The Supreme Court of the United States ruled Monday that federal appeals courts have authority to decide whether people facing deportation should be able to extend the deadlines in immigration proceedings.
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Court rules spouse can’t protest husband’s visa denial

June 15, 2015
 Associated Press
A California woman can’t challenge the government’s decision to deny a visa to her spouse from Afghanistan, the Supreme Court of the United States ruled Monday.
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Former nursing home employee faces forgery, fraud charges

June 15, 2015
 Associated Press
A former employee at a southeastern Indiana nursing home faces charges alleging that she bilked the home's elderly residents out of nearly $10,000 in Medicare funds.
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Indiana woman sues township over urine sample rule

June 15, 2015
 Associated Press
A southwestern Indiana woman is suing a township trustee's office, alleging that she was denied government assistance because her disabilities prevented her from providing a required urine sample for a drug screening test.
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Bisard exhausts appeals as justices deny transfer

June 15, 2015
 Associated Press, IL Staff
The Indiana Supreme Court won’t hear an appeal from former Indianapolis Metropolitan Police Department Officer David Bisard, who was convicted of killing one motorcyclist and seriously injuring two others while driving drunk in his police cruiser.
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Jury foreman sent to jail for 30 days for using cellphone

June 12, 2015
 Associated Press
The foreman of a North Carolina jury is spending 30 days in jail because he used his cellphone in the jury room.
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Appeals court sets aside conviction of bin Laden assistant

June 12, 2015
 Associated Press
A federal appeals court on Friday set aside the military commission conviction of a Guantanamo Bay detainee who allegedly produced an al-Qaida recruiting video and served as Osama bin Laden's personal assistant and public relations secretary.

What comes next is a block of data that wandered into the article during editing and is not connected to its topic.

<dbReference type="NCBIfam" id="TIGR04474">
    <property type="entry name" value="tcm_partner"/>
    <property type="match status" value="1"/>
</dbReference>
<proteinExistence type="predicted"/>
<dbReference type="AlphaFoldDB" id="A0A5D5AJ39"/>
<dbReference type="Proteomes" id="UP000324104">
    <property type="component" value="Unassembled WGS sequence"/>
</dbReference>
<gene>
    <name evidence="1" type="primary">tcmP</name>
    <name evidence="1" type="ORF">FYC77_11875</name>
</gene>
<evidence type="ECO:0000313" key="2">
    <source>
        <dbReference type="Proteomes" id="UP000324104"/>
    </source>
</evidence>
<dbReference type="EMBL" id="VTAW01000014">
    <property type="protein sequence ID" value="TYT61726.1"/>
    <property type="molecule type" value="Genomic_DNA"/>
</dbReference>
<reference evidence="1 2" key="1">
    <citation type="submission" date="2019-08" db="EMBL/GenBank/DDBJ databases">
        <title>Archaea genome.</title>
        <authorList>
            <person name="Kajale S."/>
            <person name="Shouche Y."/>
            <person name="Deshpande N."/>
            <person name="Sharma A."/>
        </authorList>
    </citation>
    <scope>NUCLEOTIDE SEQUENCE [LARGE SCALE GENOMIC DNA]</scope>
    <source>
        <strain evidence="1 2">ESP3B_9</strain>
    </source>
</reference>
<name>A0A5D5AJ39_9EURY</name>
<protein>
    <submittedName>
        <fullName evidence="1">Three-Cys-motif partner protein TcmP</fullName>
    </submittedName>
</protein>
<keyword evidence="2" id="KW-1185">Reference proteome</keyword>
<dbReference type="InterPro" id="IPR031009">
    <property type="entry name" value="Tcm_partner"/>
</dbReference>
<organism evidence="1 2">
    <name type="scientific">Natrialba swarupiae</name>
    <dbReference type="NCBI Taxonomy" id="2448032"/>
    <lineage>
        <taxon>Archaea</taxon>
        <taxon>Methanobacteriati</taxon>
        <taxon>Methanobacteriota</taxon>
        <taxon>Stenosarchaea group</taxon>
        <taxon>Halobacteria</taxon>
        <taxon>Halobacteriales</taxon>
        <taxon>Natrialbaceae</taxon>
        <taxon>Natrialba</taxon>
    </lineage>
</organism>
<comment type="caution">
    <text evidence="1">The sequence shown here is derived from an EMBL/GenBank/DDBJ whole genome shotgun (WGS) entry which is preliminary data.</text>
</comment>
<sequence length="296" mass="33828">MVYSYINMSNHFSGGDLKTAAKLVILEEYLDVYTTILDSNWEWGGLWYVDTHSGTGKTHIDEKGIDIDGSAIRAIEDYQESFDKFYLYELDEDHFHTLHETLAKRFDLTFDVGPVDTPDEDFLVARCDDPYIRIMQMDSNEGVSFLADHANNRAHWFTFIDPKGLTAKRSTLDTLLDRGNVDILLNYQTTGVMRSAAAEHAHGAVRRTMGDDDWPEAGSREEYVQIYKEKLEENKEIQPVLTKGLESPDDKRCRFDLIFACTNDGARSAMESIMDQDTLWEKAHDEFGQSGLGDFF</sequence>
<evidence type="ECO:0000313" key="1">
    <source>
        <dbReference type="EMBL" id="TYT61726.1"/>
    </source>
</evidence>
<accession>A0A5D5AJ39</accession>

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Reversal: IDACS error no basis to suppress meth evidence

June 12, 2015
Dave Stafford
Southern Indiana authorities who arrested a man for buying pseudoephedrine had probable cause even though the suspect had not been convicted of a prior methamphetamine charge, as a state database reported.
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  1. Whether you support "gay marriage" or not is not the issue. The issue is whether the SCOTUS can extract from an unmentionable somewhere the notion that the Constitution forbids government "interference" in the "right" to marry. Just imagine time-traveling to Philadelphia in 1787. Ask James Madison if the document he and his fellows just wrote allowed him- or forbade government to "interfere" with- his "right" to marry George Washington? He would have immediately- and justly- summoned the Sergeant-at-Arms to throw your sorry self out into the street. Far from being a day of liberation, this is a day of capitulation by the Rule of Law to the Rule of What's Happening Now.

  2. With today's ruling, AG Zoeller's arguments in the cases of Obamacare and Same-sex Marriage can be relegated to the ash heap of history. 0-fer

  3. She must be a great lawyer

  4. Ind. Courts - "Illinois ranks 49th for how court system serves disadvantaged" What about Indiana? A story today from Dave Collins of the AP, here published in the Benton Illinois Evening News, begins: Illinois' court system had the third-worst score in the nation among state judiciaries in serving poor, disabled and other disadvantaged members of the public, according to new rankings. Illinois' "Justice Index" score of 34.5 out of 100, determined by the nonprofit National Center for Access to Justice, is based on how states serve people with disabilities and limited English proficiency, how much free legal help is available and how states help increasing numbers of people representing themselves in court, among other issues. Connecticut led all states with a score of 73.4 and was followed by Hawaii, Minnesota, New York and Delaware, respectively. Local courts in Washington, D.C., had the highest overall score at 80.9. At the bottom was Oklahoma at 23.7, followed by Kentucky, Illinois, South Dakota and Indiana. ILB: That puts Indiana at 46th worse. More from the story: Connecticut, Hawaii, Minnesota, Colorado, Tennessee and Maine had perfect 100 scores in serving people with disabilities, while Indiana, Georgia, Wyoming, Missouri and Idaho had the lowest scores. Those rankings were based on issues such as whether interpretation services are offered free to the deaf and hearing-impaired and whether there are laws or rules allowing service animals in courthouses. The index also reviewed how many civil legal aid lawyers were available to provide free legal help. Washington, D.C., had nearly nine civil legal aid lawyers per 10,000 people in poverty, the highest rate in the country. Texas had the lowest rate, 0.43 legal aid lawyers per 10,000 people in poverty. http://indianalawblog.com/archives/2014/11/ind_courts_illi_1.html

  5. A very thorough opinion by the federal court. The Rooker-Feldman analysis, in particular, helps clear up muddy water as to the entanglement issue. Looks like the Seventh Circuit is willing to let its district courts cruise much closer to the Indiana Supreme Court's shorelines than most thought likely, at least when the ADA on the docket. Some could argue that this case and Praekel, taken together, paint a rather unflattering picture of how the lower courts are being advised as to their duties under the ADA. A read of the DOJ amicus in Praekel seems to demonstrate a less-than-congenial view toward the higher echelons in the bureaucracy.